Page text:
And finally, gladiator matches were marketing events. Gladiators had patrons and supporters, but it also meant a large gathering of the people were present and not going anywhere. So it was not uncommon to see merchants peddling goods and making money off of the captive audience.


So with all of this in mind, let's talk about how we rethink gladiators.


II. Rethinking Gladiators


First things first, if you want to run a "no magic campaign" this is a great way to set the scene naturally. If the players are playing slaves, what is the #1 thing you don't want your slaves to have? Magic. Magic complicates all kinds of things and gives a weak person with nothing a better chance at escape or challenging the master, so it would make sense that the top priority with any new slave would be breaking them of their magical connection. So if you want a different play experience, you could consider a no magic campaign centered around gladiator fighting.


Additionally, have the players choose a "class" for their gladiator, granting them added abilities and assigning them starting gear consistent with that choice. You can let them expand (change weapons and the like) to fit the style of the character, but give them different abilities or bonuses because they take one class over another. This will help the characters not seem like they are all the same (especially since their fighting styles will be relatively similar).


Pit your party against both male and female gladiators. Did the party break the law and receive a capital punishment sentence? Pit them against a group of female warriors who are tasked with killing them, as the gender adds an extra level of complexity for the good-aligned characters in your group.

Change the stakes of your fights. Not all of them should be to the death - perhaps a loss will result in being barred from fighting in a tournament (and thus making less money, delaying the time of release from slavery and reducing their fame), or the loss of a wealthy patron (thus reducing access to good medical care, high-end armor and weapons, etc.). The stakes don't always need to be "life or death": they could be more subtle, and thus more impacting.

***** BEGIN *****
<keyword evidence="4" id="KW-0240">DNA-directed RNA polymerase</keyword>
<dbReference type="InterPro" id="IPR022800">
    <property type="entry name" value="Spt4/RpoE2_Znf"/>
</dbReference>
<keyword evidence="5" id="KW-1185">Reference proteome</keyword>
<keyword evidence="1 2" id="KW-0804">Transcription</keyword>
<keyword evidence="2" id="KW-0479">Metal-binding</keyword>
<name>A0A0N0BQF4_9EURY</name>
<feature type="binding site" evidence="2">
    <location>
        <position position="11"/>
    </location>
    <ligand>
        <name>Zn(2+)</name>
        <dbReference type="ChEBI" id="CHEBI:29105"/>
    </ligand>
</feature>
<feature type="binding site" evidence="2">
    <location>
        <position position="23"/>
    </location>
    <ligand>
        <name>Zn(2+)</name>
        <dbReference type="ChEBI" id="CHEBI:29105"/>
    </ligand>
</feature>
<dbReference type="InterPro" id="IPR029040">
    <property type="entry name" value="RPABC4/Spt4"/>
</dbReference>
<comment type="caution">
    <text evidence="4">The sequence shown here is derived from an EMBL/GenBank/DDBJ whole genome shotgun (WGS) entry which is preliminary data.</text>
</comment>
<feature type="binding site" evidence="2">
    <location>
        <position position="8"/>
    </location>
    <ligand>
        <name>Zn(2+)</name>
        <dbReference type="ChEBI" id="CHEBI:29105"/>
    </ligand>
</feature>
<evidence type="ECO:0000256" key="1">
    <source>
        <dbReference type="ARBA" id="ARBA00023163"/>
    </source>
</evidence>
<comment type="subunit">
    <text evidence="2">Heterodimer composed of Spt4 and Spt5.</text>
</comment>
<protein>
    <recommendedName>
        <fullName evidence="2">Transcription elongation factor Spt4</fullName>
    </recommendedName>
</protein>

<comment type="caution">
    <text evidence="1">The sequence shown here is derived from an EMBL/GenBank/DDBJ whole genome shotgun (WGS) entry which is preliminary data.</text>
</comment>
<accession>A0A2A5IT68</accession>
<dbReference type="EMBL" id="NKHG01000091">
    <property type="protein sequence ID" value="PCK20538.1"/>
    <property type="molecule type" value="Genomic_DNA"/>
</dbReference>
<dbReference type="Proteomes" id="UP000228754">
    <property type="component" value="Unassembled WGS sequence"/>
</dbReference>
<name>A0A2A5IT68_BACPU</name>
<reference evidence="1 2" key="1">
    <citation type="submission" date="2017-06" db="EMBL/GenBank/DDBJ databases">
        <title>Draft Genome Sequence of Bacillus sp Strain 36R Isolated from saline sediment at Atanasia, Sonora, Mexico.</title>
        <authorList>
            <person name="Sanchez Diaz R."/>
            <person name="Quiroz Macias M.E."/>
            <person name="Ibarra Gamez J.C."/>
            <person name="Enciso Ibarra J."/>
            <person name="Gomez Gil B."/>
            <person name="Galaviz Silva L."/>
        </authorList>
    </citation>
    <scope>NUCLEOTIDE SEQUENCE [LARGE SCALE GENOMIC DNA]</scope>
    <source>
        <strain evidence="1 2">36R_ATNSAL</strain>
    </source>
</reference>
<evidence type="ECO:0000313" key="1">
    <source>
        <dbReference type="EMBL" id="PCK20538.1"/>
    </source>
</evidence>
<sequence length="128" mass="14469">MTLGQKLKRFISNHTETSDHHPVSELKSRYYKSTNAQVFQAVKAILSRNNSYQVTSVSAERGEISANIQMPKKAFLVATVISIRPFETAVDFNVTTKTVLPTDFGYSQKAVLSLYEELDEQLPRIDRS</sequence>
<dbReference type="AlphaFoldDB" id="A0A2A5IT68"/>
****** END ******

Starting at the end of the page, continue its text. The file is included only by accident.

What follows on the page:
You can use magical wards that prevent death/dying results in the arena, with an incapacitated combatant being automatically vanquished. This allows PCs and NPCs to swing with all they have and not worry about accidentally killing someone, but it also shows the supremacy and power of the masters: they hold your life in their hands, and you survive by their good graces. Don't neglect the impact of this: it's a power move, even if it insures that the player characters live.


You should also think through what causes a gladiator society to exist, as this will determine a lot of what you need in the gladiator matches. Is it a society centered around blood and gore? If so, death may be more common. Do the people love brawny displays, with more care given to presentation and display of nice bodies rather than violence? If so, high-Charm characters might actually do better than strong fighters.


Is it more of a strategic game, like chess but with people, instead of physical brawls? Similarly, what if the gladiators of a culture are "Battling Bards" rather than warriors? Who says gladiators have to be martial? You could build a culture where the use of wits or words is the battling that the people enjoy, and turn gladiator matches into riddle games or dance-offs, depending on what works best for your gaming group.


Conclusion


Gladiator matches are designed to keep the blood pumping, so keep in mind that energy is critical to a good gladiator match. If it's not exciting, challenging, or memorable you are doing it wrong. So if you are doing a single one-off encounter gladiator fight, you can do what you want, but if you intend to do more than one fight or spend an extended amount of time with gladiators, use variety. Your players will thank you for it.


Until next time,


Aaron K